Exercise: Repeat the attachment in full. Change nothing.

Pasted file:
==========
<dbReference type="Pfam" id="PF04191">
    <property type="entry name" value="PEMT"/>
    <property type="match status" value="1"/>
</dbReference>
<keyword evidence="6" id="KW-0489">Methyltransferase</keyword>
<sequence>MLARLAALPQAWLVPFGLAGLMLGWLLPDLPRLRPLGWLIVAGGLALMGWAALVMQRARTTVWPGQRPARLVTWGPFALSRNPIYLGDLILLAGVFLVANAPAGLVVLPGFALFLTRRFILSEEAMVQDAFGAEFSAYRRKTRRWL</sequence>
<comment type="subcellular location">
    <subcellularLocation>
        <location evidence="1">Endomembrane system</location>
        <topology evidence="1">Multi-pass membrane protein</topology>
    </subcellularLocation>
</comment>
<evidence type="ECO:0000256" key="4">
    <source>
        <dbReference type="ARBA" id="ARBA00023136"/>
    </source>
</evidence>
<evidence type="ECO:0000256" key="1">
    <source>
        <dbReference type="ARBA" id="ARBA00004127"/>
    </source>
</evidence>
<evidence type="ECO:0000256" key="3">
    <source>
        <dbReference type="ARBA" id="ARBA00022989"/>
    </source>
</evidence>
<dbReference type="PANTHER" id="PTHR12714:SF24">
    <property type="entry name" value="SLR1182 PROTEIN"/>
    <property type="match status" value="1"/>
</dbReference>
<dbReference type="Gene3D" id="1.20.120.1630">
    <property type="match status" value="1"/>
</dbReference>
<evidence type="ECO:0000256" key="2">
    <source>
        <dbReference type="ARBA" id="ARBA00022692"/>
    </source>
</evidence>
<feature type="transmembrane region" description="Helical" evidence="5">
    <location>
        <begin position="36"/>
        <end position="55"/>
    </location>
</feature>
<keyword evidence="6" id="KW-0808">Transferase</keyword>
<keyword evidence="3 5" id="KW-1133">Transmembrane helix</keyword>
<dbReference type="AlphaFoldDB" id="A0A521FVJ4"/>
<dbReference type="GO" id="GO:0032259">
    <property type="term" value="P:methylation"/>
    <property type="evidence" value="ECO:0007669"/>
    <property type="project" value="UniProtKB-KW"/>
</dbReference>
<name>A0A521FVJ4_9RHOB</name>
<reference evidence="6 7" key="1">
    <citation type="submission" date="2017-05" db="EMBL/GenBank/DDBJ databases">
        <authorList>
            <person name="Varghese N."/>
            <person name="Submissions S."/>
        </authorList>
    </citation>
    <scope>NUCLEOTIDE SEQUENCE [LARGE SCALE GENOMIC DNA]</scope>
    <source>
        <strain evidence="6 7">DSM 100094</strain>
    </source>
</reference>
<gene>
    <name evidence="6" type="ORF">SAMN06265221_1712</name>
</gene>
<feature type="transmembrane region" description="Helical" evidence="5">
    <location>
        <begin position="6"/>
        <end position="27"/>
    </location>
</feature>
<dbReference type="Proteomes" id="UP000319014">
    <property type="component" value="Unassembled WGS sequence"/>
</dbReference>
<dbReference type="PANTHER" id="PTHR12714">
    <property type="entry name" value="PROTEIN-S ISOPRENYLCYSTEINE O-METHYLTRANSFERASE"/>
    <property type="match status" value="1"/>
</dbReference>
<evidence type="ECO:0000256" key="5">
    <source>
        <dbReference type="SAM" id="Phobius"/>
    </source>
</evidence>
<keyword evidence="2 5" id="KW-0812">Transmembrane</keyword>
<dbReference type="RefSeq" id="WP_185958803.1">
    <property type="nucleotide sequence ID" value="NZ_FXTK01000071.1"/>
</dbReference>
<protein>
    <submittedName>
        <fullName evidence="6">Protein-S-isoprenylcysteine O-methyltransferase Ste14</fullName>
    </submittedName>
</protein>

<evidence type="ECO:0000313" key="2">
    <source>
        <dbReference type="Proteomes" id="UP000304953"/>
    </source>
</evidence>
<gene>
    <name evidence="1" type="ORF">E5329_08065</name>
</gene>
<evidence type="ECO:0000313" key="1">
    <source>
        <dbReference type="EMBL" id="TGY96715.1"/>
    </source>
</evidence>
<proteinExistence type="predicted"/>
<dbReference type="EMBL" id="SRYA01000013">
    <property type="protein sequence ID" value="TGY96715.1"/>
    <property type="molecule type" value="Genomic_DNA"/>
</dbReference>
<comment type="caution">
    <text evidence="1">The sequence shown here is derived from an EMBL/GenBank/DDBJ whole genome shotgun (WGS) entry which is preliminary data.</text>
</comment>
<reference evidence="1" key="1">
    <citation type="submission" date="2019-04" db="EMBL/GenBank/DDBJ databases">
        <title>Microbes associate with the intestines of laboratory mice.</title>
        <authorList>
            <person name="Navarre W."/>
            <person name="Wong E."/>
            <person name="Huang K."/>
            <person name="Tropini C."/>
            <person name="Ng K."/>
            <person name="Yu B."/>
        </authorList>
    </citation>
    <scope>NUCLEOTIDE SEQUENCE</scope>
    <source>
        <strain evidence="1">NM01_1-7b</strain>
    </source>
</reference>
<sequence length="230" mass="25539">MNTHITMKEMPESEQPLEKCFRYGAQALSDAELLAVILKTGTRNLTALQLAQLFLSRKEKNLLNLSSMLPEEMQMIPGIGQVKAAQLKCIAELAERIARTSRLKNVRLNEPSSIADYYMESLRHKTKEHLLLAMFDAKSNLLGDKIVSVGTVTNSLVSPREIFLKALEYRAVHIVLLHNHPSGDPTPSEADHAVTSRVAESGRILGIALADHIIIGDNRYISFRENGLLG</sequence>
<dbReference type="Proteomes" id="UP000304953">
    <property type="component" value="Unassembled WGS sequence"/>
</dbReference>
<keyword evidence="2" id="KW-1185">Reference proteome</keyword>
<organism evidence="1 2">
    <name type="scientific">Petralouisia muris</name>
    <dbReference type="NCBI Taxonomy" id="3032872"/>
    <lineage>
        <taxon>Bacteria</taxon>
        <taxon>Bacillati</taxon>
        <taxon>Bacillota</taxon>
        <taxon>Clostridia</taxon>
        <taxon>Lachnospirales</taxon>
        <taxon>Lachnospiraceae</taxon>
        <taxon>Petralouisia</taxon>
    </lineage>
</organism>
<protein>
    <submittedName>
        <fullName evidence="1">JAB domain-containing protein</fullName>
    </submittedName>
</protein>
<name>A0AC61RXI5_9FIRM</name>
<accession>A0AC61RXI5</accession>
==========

<dbReference type="Pfam" id="PF04191">
    <property type="entry name" value="PEMT"/>
    <property type="match status" value="1"/>
</dbReference>
<keyword evidence="6" id="KW-0489">Methyltransferase</keyword>
<sequence>MLARLAALPQAWLVPFGLAGLMLGWLLPDLPRLRPLGWLIVAGGLALMGWAALVMQRARTTVWPGQRPARLVTWGPFALSRNPIYLGDLILLAGVFLVANAPAGLVVLPGFALFLTRRFILSEEAMVQDAFGAEFSAYRRKTRRWL</sequence>
<comment type="subcellular location">
    <subcellularLocation>
        <location evidence="1">Endomembrane system</location>
        <topology evidence="1">Multi-pass membrane protein</topology>
    </subcellularLocation>
</comment>
<evidence type="ECO:0000256" key="4">
    <source>
        <dbReference type="ARBA" id="ARBA00023136"/>
    </source>
</evidence>
<evidence type="ECO:0000256" key="1">
    <source>
        <dbReference type="ARBA" id="ARBA00004127"/>
    </source>
</evidence>
<evidence type="ECO:0000256" key="3">
    <source>
        <dbReference type="ARBA" id="ARBA00022989"/>
    </source>
</evidence>
<dbReference type="PANTHER" id="PTHR12714:SF24">
    <property type="entry name" value="SLR1182 PROTEIN"/>
    <property type="match status" value="1"/>
</dbReference>
<dbReference type="Gene3D" id="1.20.120.1630">
    <property type="match status" value="1"/>
</dbReference>
<evidence type="ECO:0000256" key="2">
    <source>
        <dbReference type="ARBA" id="ARBA00022692"/>
    </source>
</evidence>
<feature type="transmembrane region" description="Helical" evidence="5">
    <location>
        <begin position="36"/>
        <end position="55"/>
    </location>
</feature>
<keyword evidence="6" id="KW-0808">Transferase</keyword>
<keyword evidence="3 5" id="KW-1133">Transmembrane helix</keyword>
<dbReference type="AlphaFoldDB" id="A0A521FVJ4"/>
<dbReference type="GO" id="GO:0032259">
    <property type="term" value="P:methylation"/>
    <property type="evidence" value="ECO:0007669"/>
    <property type="project" value="UniProtKB-KW"/>
</dbReference>
<name>A0A521FVJ4_9RHOB</name>
<reference evidence="6 7" key="1">
    <citation type="submission" date="2017-05" db="EMBL/GenBank/DDBJ databases">
        <authorList>
            <person name="Varghese N."/>
            <person name="Submissions S."/>
        </authorList>
    </citation>
    <scope>NUCLEOTIDE SEQUENCE [LARGE SCALE GENOMIC DNA]</scope>
    <source>
        <strain evidence="6 7">DSM 100094</strain>
    </source>
</reference>
<gene>
    <name evidence="6" type="ORF">SAMN06265221_1712</name>
</gene>
<feature type="transmembrane region" description="Helical" evidence="5">
    <location>
        <begin position="6"/>
        <end position="27"/>
    </location>
</feature>
<dbReference type="Proteomes" id="UP000319014">
    <property type="component" value="Unassembled WGS sequence"/>
</dbReference>
<dbReference type="PANTHER" id="PTHR12714">
    <property type="entry name" value="PROTEIN-S ISOPRENYLCYSTEINE O-METHYLTRANSFERASE"/>
    <property type="match status" value="1"/>
</dbReference>
<evidence type="ECO:0000256" key="5">
    <source>
        <dbReference type="SAM" id="Phobius"/>
    </source>
</evidence>
<keyword evidence="2 5" id="KW-0812">Transmembrane</keyword>
<dbReference type="RefSeq" id="WP_185958803.1">
    <property type="nucleotide sequence ID" value="NZ_FXTK01000071.1"/>
</dbReference>
<protein>
    <submittedName>
        <fullName evidence="6">Protein-S-isoprenylcysteine O-methyltransferase Ste14</fullName>
    </submittedName>
</protein>

<evidence type="ECO:0000313" key="2">
    <source>
        <dbReference type="Proteomes" id="UP000304953"/>
    </source>
</evidence>
<gene>
    <name evidence="1" type="ORF">E5329_08065</name>
</gene>
<evidence type="ECO:0000313" key="1">
    <source>
        <dbReference type="EMBL" id="TGY96715.1"/>
    </source>
</evidence>
<proteinExistence type="predicted"/>
<dbReference type="EMBL" id="SRYA01000013">
    <property type="protein sequence ID" value="TGY96715.1"/>
    <property type="molecule type" value="Genomic_DNA"/>
</dbReference>
<comment type="caution">
    <text evidence="1">The sequence shown here is derived from an EMBL/GenBank/DDBJ whole genome shotgun (WGS) entry which is preliminary data.</text>
</comment>
<reference evidence="1" key="1">
    <citation type="submission" date="2019-04" db="EMBL/GenBank/DDBJ databases">
        <title>Microbes associate with the intestines of laboratory mice.</title>
        <authorList>
            <person name="Navarre W."/>
            <person name="Wong E."/>
            <person name="Huang K."/>
            <person name="Tropini C."/>
            <person name="Ng K."/>
            <person name="Yu B."/>
        </authorList>
    </citation>
    <scope>NUCLEOTIDE SEQUENCE</scope>
    <source>
        <strain evidence="1">NM01_1-7b</strain>
    </source>
</reference>
<sequence length="230" mass="25539">MNTHITMKEMPESEQPLEKCFRYGAQALSDAELLAVILKTGTRNLTALQLAQLFLSRKEKNLLNLSSMLPEEMQMIPGIGQVKAAQLKCIAELAERIARTSRLKNVRLNEPSSIADYYMESLRHKTKEHLLLAMFDAKSNLLGDKIVSVGTVTNSLVSPREIFLKALEYRAVHIVLLHNHPSGDPTPSEADHAVTSRVAESGRILGIALADHIIIGDNRYISFRENGLLG</sequence>
<dbReference type="Proteomes" id="UP000304953">
    <property type="component" value="Unassembled WGS sequence"/>
</dbReference>
<keyword evidence="2" id="KW-1185">Reference proteome</keyword>
<organism evidence="1 2">
    <name type="scientific">Petralouisia muris</name>
    <dbReference type="NCBI Taxonomy" id="3032872"/>
    <lineage>
        <taxon>Bacteria</taxon>
        <taxon>Bacillati</taxon>
        <taxon>Bacillota</taxon>
        <taxon>Clostridia</taxon>
        <taxon>Lachnospirales</taxon>
        <taxon>Lachnospiraceae</taxon>
        <taxon>Petralouisia</taxon>
    </lineage>
</organism>
<protein>
    <submittedName>
        <fullName evidence="1">JAB domain-containing protein</fullName>
    </submittedName>
</protein>
<name>A0AC61RXI5_9FIRM</name>
<accession>A0AC61RXI5</accession>